How to deal with asthenia?
This spring asthenia disorder, which is considered to be transitory, does not require a specific treatment, but rather a process of adaptation of the organism to the new environmental conditions.
You can take into account some health advice, such as starting a couple of weeks before a process of adaptation, regulating sleep hours, moving the clock forward a few minutes during this period until it gradually reaches the official time, starting gentle exercise, not trying to lengthen the time, but regulating the time of sleep and meals.
A varied and balanced diet
Adequate nutrition will allow your body to obtain from food the necessary nutrients for the proper function of the nervous and immune systems and thus combat asthenia. To do this, you should follow a varied and balanced diet.
- Vitamins and minerals
These nutrients are needed for the various functions of the nervous and immune systems, and low levels of both can trigger episodes of asthenia. They are present in fruits, vegetables, grains and legumes.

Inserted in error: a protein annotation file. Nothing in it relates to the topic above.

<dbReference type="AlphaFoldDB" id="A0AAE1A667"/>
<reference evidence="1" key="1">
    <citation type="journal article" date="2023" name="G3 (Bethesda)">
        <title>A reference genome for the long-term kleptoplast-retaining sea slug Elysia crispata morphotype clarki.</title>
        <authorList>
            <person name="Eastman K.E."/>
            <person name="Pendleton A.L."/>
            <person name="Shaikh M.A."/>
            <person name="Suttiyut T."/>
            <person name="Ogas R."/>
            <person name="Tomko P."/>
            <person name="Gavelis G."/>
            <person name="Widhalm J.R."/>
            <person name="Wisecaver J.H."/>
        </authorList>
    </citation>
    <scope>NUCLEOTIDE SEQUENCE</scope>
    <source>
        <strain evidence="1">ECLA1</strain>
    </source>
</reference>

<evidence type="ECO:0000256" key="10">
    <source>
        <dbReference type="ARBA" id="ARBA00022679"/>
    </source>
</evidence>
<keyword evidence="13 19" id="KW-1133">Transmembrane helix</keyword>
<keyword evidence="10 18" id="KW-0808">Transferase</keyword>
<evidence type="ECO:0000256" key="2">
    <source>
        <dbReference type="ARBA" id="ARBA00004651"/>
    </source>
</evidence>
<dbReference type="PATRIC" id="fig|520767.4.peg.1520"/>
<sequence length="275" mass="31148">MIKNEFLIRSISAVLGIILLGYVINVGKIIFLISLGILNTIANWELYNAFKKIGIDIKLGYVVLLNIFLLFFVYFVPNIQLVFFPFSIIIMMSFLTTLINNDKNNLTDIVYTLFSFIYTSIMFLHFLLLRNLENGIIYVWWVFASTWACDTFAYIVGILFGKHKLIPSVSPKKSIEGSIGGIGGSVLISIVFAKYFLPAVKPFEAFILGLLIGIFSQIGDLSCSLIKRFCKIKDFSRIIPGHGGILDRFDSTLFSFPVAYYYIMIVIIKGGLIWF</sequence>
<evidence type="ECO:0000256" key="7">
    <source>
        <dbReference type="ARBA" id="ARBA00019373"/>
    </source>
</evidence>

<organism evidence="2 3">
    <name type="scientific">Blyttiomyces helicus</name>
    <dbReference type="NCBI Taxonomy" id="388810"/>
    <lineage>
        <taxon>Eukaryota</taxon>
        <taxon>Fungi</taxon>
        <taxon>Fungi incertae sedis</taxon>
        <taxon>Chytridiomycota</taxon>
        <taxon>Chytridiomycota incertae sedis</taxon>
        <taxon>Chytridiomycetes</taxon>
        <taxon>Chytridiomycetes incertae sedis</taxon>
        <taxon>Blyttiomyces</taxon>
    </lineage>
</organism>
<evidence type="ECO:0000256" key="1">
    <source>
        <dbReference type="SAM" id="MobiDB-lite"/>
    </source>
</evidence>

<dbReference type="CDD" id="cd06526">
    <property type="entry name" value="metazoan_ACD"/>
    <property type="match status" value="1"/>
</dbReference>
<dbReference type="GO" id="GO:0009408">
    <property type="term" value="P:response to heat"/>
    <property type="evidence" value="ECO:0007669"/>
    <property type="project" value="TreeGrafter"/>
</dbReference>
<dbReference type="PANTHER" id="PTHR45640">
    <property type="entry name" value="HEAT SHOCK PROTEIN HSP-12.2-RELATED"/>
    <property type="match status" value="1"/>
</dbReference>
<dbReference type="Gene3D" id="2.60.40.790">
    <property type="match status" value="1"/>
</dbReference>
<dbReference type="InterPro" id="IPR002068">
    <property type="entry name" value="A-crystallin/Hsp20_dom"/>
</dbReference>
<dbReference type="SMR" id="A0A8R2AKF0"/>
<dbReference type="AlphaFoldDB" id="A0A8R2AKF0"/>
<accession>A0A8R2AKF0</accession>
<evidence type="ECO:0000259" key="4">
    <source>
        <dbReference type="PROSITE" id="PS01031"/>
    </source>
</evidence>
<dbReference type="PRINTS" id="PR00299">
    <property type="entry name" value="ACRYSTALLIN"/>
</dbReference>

Hydration also plays an important role. This is why at least two liters of water a day should be drunk or supplemented with infusions or natural fruit juices.
- Maintaining order in your meals
During the day, a certain order and routine should be maintained with regard to meals. In addition, it is recommended that breakfast provides sufficient energy with the intake of cereals, preferably wholemeal for its contribution of fiber and nutrients, along with fruit and dairy products. On the other hand, dinners should be lighter and taken at least two hours before bedtime to avoid the digestion interfering with your sleep.
Regular and frequent physical exercise helps to cope with the symptoms of asthenia such as apathy, fatigue, or disruption of the sleep cycle. In addition, moderate exercise releases dopamine and serotonin, hormones related to happiness and the feeling of well-being.